Any good story is bound to have that one character who is one horse short of being an honest-to-goodness cowboy. I’m not talking about the “shoot ’em up” guys that do it because they have a gun fetish, but the guys that fight to uphold their morals. Morals they learned with a hand on their momma’s apron hem and had drilled into their heads by hard working fathers. Rick Grimes came into existence long after the Cowboy Era, yet he still fits the part.
Any good story is bound to have that one character who is one horse short of being an honest-to-goodness cowboy. I’m not talking about the “shoot ’em up” guys that do it because they have a gun fetish, but the guys that fight to uphold their morals. Morals they learned with a hand on their momma’s apron hem and had drilled into their heads by hard working fathers. Rick Grimes came into existence long after the Cowboy Era, yet he still fits the part. Heck, when he made his first appearance on television they even gave him an actual horse–well until it was eaten by a horde of hungry zombies.
Who is Rick Grimes? He is a character from The Walking Dead—a series of graphic novels by Robert Kirkman turned into one of the world’s hottest cable television shows by AMC and an insanely talented production crew. They have created cast of characters I have a great deal of love for:
- the tormented former lawman Shane Walsh,
- a squirrel-tossing badass Daryl Dixon,
- the honorable Glenn,
- an elder statesman, Dale, and
- a woman on the hunt Andrea.
If you aren’t watching the show you should be. From the moment the show begins viewers are taken on the undead ride of a lifetime, watching a cast of beleaguered humans fight not only to survive, but to retain that which makes us most human.
Rick is a man of many morals. With a veritable shopping list of good qualities Rick—payed by Andrew Lincoln—will do almost anything to honor, he is a man to be admired. But his decisions often leave something to be desired. He suffers from tunnel vision that can turn ‘doing the right thing’ into foolhardy or dangerous missions—with the potential for truly disastrous results.
[***WARNING: Spoilers ahead***]
The tie that binds Rick’s principles is the ideal that he must do anything to keep his family safe… or is it? Rick’s dilemma isn’t so much how to keep his family safe, it seems, but more of how will he do it while on a one-man mission to save every stray person they encounter. He spreads himself too thin trying to be there for everyone, often leaving his wife and son to fend for themselves. He even went so far as to leave their sides the day after they learned he hadn’t died in the hospital to save, of all people, Merle Dixon– the man that’d nearly gotten them all eaten alive in Atlanta during a supply run. Was the risk to his family worth it to save one man? A lot of the other characters said no. They felt let down, even if his wife understood that he felt obligated to a man he’d just met and had been threatened by.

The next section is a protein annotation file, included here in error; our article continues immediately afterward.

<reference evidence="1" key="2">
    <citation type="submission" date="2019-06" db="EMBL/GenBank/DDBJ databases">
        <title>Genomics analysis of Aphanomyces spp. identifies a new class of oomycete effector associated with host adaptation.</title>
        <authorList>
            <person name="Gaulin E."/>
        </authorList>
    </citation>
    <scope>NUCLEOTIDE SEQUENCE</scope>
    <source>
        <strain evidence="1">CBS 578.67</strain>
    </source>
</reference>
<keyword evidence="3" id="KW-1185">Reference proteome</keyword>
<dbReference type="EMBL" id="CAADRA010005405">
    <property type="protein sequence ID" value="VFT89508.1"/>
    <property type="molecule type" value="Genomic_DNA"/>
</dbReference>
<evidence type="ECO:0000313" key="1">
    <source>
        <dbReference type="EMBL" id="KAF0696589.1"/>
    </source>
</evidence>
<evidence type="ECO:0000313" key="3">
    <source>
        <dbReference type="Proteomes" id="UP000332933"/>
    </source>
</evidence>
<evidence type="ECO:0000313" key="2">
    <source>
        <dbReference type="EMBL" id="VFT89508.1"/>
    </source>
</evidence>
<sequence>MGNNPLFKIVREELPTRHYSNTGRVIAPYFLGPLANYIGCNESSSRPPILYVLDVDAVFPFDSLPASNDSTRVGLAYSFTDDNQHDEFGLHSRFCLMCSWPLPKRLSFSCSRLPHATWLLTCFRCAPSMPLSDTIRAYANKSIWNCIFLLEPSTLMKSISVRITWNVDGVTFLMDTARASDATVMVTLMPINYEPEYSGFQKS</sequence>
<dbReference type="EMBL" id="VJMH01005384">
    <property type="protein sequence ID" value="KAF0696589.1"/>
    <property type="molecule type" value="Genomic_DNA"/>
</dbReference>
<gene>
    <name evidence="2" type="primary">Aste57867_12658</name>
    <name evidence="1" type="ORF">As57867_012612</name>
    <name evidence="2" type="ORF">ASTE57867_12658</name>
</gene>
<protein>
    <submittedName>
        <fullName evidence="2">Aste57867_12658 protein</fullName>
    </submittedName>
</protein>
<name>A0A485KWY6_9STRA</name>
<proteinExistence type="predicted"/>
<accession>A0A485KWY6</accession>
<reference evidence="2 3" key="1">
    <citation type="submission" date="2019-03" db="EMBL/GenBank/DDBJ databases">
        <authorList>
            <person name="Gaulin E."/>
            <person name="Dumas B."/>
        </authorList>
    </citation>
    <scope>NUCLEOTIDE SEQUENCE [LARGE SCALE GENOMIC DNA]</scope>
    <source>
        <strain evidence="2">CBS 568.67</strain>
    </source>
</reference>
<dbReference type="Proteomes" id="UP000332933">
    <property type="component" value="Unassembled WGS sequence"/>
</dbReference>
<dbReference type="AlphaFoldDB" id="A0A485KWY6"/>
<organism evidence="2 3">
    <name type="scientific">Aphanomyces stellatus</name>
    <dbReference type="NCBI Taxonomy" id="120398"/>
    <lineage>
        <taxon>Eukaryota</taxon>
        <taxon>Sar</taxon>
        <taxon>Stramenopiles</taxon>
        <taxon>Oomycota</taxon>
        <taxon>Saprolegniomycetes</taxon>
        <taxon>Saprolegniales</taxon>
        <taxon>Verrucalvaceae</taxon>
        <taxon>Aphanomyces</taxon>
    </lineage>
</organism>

Rick’s sense of responsibility—and guilt—can be a very real danger to the main survivor group as we saw in the case of the situation with Sophia. Lori was right when she said no one else in the main survivor group jumped to leave their hiding place and race to her aid like Rick did. It was a great moment for Rick and the preservation of humanity in a world gone mad. But what followed…was disaster. Shane was right when he said Rick was leading the group on a search for her long past a timeframe when finding her alive and well was likely. Rick’s persistence nearly cost Daryl Dixon his life. Would Rick show the same determination for any member of the group? Did he push a continued search for Merle? In both cases, Rick was, at least, partially responsible for the predicament…yet, Merle’s fate remains unknown.
Rick felt obligated to Hershel for the use of his land as a safe haven for his crew of survivors and for the medical help–without which they’d have lost both Carl, T-Dog and Daryl. Hershel is a strict man, runs his house with an iron fist, and expects to be obeyed. Rick’s approach is honorable, it’s the cowboy way…but there has to be a limit somewhere. I’m going to argue a barn full of zombies qualifies. Rick’s response had me nearly in tears—I began to think he was as deluded as Herschel. Did he truly believe, for even a second, that those zombies were anything less than a deadly and immediate threat?
And then Rick pulled the trigger.
I’d bet the farm that the closing scene of season two’s mid-season finale gave us more answers than most viewers were able to see through the shock and horror. When Shane ripped open the barn to force the group to deal with the zombies within (think closet. think skeletons.) Andrea, T-Dog, Glenn and Daryl swallowed bile to step up to the line, …and hold. Rick did not. It was only when a zombified Sophia lurched across the fallen mass of walker remains that Rick raised his weapon.
Many fans have said that this proves Rick can make the hard decisions. I disagree. If Shane had not been there to initiate, Rick would have avoided confrontation and put the group in more danger. Rick, unfortunately, was responsible for Sophia’s demise. Unfortunate because he really was trying to do the right thing. That was his blood to claim. The blood of an innocent child, smeared all over the hands and spirit of a truly righteous man. Rick had to pull the trigger, he had to pay the soul-shattering debt.
That he was willing to step forward and take on that responsibility may simultaneously give him strength—and rip him apart.
With special thanks to R.C. Murphy
This post originally appeared on www.julietteterzieff.com